All-you-can-eat wings deliver traffic spike for Buffalo Wild Wings

Visits jumped by as much as 74% on days the promotion ran last month, according to data from
Buffalo Wild Wings restaurant
The $20 deal is running on Mondays and Wednesdays for a limited time. | Photo: Shutterstock

It’s been less than a month, but Buffalo Wild Wings’ all-you-can-eat chicken wings deal already appears to be a big success.

Customers flocked to the full-service wing chain on days when the promotion was offered, driving up traffic by as much as 74% and snapping a long streak of sluggish business.

That’s according to data published Thursday by, which tracks consumer foot traffic.

The deal launched on May 13 offers customers endless boneless wings and fries for $19.99 when they dine in on Mondays and Wednesdays for a limited time.

During the last three Mondays in May, Buffalo Wild Wings’ traffic spiked 30%, 40% and 56% compared to the average for that day, found. Before that, the chain had seen negative traffic every Monday dating back to at least March 4.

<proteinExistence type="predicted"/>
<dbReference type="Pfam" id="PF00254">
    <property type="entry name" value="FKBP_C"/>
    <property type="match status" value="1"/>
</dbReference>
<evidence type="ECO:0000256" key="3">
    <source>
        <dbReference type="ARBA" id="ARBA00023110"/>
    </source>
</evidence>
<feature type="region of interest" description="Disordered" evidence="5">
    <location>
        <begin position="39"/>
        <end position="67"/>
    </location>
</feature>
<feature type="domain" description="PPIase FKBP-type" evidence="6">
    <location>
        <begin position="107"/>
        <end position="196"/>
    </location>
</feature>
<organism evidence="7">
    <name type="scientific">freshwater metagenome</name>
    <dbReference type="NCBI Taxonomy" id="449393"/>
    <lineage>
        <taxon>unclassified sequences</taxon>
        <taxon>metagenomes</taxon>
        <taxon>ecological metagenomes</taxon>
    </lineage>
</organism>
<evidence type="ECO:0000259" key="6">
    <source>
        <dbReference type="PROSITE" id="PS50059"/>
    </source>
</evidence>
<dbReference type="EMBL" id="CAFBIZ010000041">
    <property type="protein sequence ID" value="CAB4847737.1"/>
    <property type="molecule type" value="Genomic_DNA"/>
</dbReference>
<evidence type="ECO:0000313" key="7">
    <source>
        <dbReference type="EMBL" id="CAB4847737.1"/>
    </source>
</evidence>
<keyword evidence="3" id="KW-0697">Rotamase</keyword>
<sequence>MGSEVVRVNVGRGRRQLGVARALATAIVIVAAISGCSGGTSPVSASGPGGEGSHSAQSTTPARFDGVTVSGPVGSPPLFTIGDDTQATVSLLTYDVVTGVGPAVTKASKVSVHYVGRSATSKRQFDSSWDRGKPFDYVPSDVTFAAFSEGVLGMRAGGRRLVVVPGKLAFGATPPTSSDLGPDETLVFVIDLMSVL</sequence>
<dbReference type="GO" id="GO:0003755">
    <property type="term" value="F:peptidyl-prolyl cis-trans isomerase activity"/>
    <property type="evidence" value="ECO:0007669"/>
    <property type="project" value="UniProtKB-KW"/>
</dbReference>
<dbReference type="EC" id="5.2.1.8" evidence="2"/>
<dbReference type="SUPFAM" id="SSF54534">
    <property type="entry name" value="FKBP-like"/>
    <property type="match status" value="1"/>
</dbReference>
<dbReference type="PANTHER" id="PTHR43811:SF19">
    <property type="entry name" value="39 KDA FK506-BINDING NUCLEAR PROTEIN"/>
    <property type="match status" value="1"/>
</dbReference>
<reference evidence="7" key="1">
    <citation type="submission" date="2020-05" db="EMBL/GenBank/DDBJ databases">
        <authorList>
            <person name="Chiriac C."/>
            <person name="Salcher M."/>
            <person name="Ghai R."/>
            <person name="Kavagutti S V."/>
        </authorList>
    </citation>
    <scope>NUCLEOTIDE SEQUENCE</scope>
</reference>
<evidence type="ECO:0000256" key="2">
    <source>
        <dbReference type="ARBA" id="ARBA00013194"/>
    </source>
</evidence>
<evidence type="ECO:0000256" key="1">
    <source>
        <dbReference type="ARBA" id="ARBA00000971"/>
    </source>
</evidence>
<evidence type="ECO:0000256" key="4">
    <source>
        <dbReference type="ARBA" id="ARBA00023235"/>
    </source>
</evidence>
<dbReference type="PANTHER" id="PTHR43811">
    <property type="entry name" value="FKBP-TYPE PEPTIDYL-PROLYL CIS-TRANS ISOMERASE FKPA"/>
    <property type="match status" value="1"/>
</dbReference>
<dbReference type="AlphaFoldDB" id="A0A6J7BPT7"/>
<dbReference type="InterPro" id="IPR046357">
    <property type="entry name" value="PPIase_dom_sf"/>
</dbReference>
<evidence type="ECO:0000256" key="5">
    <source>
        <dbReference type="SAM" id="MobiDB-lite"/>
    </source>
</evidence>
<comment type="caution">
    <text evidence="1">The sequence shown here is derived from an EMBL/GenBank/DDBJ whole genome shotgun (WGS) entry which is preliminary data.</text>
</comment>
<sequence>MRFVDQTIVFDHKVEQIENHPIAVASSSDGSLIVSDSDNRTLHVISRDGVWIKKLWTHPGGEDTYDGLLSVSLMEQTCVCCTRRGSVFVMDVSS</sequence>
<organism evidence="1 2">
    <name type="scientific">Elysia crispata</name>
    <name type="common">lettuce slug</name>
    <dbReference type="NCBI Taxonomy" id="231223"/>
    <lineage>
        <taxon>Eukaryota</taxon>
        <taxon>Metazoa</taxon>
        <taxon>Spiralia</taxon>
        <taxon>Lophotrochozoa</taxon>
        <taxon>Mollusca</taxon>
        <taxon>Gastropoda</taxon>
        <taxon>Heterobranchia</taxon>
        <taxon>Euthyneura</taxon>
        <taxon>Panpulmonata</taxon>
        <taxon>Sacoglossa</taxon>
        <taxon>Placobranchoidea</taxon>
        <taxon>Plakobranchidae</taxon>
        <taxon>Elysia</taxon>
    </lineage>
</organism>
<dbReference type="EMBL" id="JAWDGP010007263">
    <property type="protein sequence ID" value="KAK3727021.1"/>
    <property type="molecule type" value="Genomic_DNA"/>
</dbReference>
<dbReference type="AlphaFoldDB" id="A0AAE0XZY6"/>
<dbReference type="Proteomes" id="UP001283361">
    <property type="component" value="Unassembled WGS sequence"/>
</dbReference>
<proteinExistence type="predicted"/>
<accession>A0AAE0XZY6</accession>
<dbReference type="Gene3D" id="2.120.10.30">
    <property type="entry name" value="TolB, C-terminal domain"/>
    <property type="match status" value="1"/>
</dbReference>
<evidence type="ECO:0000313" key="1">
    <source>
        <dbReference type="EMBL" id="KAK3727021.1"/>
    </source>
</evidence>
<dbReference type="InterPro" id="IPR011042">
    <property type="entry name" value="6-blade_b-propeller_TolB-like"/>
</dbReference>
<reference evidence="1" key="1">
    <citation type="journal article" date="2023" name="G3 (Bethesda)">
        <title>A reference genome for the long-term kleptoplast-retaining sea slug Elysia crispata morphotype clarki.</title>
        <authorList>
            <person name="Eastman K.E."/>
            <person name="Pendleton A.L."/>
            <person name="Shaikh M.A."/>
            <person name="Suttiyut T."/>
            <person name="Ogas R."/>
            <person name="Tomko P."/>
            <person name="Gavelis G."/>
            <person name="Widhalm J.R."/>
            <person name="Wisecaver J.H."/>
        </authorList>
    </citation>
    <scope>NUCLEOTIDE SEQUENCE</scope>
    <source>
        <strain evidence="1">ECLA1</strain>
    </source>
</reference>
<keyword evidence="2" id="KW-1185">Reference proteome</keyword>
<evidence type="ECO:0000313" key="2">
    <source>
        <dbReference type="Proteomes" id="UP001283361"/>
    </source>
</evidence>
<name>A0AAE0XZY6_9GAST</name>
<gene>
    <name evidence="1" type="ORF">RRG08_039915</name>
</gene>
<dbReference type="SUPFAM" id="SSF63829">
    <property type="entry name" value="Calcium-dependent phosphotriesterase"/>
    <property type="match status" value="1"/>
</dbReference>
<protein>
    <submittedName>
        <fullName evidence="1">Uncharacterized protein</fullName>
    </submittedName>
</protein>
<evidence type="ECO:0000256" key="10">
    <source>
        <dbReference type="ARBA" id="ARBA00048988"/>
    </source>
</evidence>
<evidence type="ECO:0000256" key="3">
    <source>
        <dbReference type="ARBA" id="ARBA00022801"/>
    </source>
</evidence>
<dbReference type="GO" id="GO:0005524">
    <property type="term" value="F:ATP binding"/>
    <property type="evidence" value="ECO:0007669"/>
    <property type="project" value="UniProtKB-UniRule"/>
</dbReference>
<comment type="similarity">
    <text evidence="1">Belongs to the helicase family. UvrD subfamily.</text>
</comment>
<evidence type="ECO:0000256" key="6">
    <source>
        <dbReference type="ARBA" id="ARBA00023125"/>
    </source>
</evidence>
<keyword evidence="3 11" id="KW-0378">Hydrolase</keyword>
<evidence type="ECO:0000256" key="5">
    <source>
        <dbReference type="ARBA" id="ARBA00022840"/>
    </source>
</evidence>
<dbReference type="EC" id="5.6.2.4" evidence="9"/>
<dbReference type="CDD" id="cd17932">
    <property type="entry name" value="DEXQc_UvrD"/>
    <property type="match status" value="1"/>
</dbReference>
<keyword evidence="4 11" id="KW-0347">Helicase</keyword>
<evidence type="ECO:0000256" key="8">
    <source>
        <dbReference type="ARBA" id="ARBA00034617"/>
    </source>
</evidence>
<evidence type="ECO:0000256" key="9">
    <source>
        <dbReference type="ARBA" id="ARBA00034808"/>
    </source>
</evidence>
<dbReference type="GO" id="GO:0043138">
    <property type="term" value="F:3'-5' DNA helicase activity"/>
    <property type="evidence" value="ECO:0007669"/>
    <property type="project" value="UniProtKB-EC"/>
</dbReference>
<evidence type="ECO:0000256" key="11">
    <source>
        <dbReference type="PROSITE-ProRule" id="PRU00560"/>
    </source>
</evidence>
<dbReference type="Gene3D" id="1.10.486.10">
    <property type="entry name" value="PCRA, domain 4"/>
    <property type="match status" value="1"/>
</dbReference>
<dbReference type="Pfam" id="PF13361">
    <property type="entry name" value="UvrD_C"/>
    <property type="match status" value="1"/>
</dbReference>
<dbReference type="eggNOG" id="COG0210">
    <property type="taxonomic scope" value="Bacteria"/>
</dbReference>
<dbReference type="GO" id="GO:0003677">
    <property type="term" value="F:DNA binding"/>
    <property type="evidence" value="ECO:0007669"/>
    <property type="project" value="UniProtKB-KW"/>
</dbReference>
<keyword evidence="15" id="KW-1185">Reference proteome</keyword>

And on the last three Wednesdays of the month, the chain’s traffic bested the average by 50.5%, 74% and 37%, ending a similar negative pattern. said the deal is one of the most successful in terms of driving visits that it has seen in casual dining for some time. “It wouldn’t be a surprise to see other chains introduce similar limited-time promotions in the near future,” said R.J. Hottovy, head of analytical research for, in a statement.

Buffalo Wild Wings took a big risk with the bottomless offer, which is similar to the $20 Endless Shrimp deal that helped push Red Lobster into bankruptcy. The shrimp proposition drove traffic but cost Red Lobster $11 million in a single quarter.

Rather than shying away from the Red Lobster comparison, B-Dubs used it as a marketing hook, asking fans on social media “please don’t bankrupt us” as it promoted the deal.

Value in the form of discounts and promotions has become a key strategy in the industry recently as brands across segments look to appeal to inflation-weary consumers.

And while endless wings has proven to be a strong draw for Buffalo Wild Wings, it’s unknown what sort of impact it has had on the chain’s bottom line. It did not respond to a question Thursday about the deal’s profitability.

The Atlanta-based chain struggled last year, with U.S. systemwide sales up just 0.5% despite 1.8% unit growth, according to Technomic data. 

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